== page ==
Over the past year, I've been on a mission to declutter this house. I've written about it a little before. It was one of my goals for last year and I've chronicled a little bit of that journey along the way. But, quite possibly the biggest area where we needed to declutter was in the clothing department.
Up until last year, I saved almost every single piece of clothing Emmie ever had, just in case Jackson ended up being a girl. We had boxes upon boxes (upon boxes) of every kind of girls' clothing imaginable. Well obviously he wasn't a girl, and we don't really have a need for girls' clothing anymore, so the little girl clothing has to go! Since early this year, I've been (sort of slowly) getting rid of just about every piece of clothing Emmie has ever owned. I have one box of sentimental clothing for her...and that's it!
I've had some luck with consignment sales, but the best way I've found to sell kids' clothing is on Instagram. My sale page has been an invaluable resource for networking with other moms that buy kids clothing and organizing my "stash."
Looking to unload a few items and make a little spare change yourself? Check out how I have made my Instagram sale page efficient and successful!
(Affiliate links used in this post.)
How to Sell Baby & Kids Clothes on Instagram
1. Set up your Instagram account.
This step is simple; go to Instagram on your phone, click on your profile (the button on the bottom right of your screen), click the tool icon in the top right, and at the bottom, you should see an option for "add account." Instagram lets you easily switch between accounts without signing in/out of each one, so having a different account for your clothes sales on your phone is so easy!
As you're setting up your shop page, I suggest putting your policies in your profile. I list how to let me know you want to buy clothing (by commenting "sold" and listing your paypal address), my shipping fees (more on figuring that out later), and my other Instagram page. Some sellers like to list a hashtag that references their policies too, which is an awesome idea if you have a few rules that won't fit in your bio.
2. Advertise your new page on your other social media (but don't get spammy).
If you don't tell anyone about your clothing sale page, who will know it is there? I put a post on all of my social media pages (Facebook, Instagram, and Twitter) about my new sale page when I made it. But, I wouldn't recommend more than a couple of posts on each one...if people want to check it out, two or three posts should be plenty to let them know about it.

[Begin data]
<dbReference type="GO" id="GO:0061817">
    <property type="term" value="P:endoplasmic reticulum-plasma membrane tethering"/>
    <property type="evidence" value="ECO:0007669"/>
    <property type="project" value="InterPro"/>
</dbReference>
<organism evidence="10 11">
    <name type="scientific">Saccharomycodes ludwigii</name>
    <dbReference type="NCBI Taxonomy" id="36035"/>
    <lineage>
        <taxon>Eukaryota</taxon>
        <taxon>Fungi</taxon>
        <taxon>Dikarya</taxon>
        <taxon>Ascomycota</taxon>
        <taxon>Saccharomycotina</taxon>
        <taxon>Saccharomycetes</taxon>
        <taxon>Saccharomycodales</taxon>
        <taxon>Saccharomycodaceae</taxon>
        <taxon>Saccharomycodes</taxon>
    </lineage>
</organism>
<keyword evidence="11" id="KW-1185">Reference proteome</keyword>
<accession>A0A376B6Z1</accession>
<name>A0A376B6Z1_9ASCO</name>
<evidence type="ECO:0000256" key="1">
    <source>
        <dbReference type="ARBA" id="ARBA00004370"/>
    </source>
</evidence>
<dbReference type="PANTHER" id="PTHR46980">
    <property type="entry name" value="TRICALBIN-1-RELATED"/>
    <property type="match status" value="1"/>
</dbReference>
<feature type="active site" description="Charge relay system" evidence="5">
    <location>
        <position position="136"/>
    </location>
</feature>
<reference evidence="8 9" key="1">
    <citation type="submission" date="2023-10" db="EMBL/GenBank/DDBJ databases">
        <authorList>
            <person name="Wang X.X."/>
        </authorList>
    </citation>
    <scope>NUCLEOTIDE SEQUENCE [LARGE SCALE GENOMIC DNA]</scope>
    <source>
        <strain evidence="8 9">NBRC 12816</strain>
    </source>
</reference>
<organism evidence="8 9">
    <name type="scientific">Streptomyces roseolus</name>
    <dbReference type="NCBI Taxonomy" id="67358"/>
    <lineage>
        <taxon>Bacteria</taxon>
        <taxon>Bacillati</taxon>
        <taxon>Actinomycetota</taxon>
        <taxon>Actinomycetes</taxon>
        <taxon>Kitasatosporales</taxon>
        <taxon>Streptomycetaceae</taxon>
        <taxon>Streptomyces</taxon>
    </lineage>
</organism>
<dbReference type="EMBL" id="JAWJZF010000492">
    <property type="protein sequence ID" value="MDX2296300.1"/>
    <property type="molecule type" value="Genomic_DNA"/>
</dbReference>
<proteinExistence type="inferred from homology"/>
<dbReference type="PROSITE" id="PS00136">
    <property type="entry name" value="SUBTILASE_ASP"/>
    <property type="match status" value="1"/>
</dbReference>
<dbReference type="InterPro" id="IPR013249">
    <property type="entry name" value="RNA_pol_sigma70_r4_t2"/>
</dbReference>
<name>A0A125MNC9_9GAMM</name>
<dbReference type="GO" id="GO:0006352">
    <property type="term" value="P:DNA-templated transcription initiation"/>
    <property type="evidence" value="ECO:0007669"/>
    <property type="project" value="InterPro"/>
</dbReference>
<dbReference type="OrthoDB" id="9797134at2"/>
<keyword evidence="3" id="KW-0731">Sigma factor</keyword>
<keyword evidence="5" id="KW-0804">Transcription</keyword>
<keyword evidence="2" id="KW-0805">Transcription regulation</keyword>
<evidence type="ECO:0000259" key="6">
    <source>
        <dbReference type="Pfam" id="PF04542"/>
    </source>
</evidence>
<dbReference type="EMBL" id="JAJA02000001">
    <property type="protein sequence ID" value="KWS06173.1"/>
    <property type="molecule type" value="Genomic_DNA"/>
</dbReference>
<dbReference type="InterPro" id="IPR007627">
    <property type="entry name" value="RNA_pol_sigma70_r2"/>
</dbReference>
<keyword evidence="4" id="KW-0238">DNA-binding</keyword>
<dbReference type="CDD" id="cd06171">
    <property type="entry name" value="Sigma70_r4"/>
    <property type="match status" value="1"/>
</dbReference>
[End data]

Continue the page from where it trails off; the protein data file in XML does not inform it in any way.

3. Get your clothing organized (by size and season).
Now comes the time-consuming part: figuring out what you're going to sell and when.
First, if my clothing has been in storage for awhile, I like to give it a wash. Treat stains (OxiClean is my favorite for this) and hang the clothing as soon as it comes out of the dryer so you don't have to iron most things! I have also recently started using this scent booster...just a little bit gives clothes a fresh smell, and this one is ok to use with baby clothes. Then, the easiest way to do it, in my opinion, is to make stacks of clothes by sizes.
It is the best way I've found, but it's definitely messy! 🙂 I make two stacks for each size; one for warmer weather and one for colder weather. The best time to sell the warmer weather stuff is usually in late February/early March (about the time of consignment sales). I like selling colder weather items in late August/early September. I've had the most success listing items around these times!
Once you have everything sorted, you'll probably have a zillion stacks of clothing all over. If that drives you crazy like it does me, a portable garment rack is worth its weight in gold.
4. Get clothing presentable.
I'll admit, this is an area I sometimes overlook. If you're like us, you probably have so many pieces of clothes that it can be tempting to forget the little details. But, a few really easy steps have proven to get me a few extra dollars when selling on Instagram:
- Make sure clothing is centered (not hanging off one side) on the hanger.
- Smooth down collars and hemlines so the entire outfit hangs flat.
- Make sure the entire outfit (including sleeves) is shown in the picture.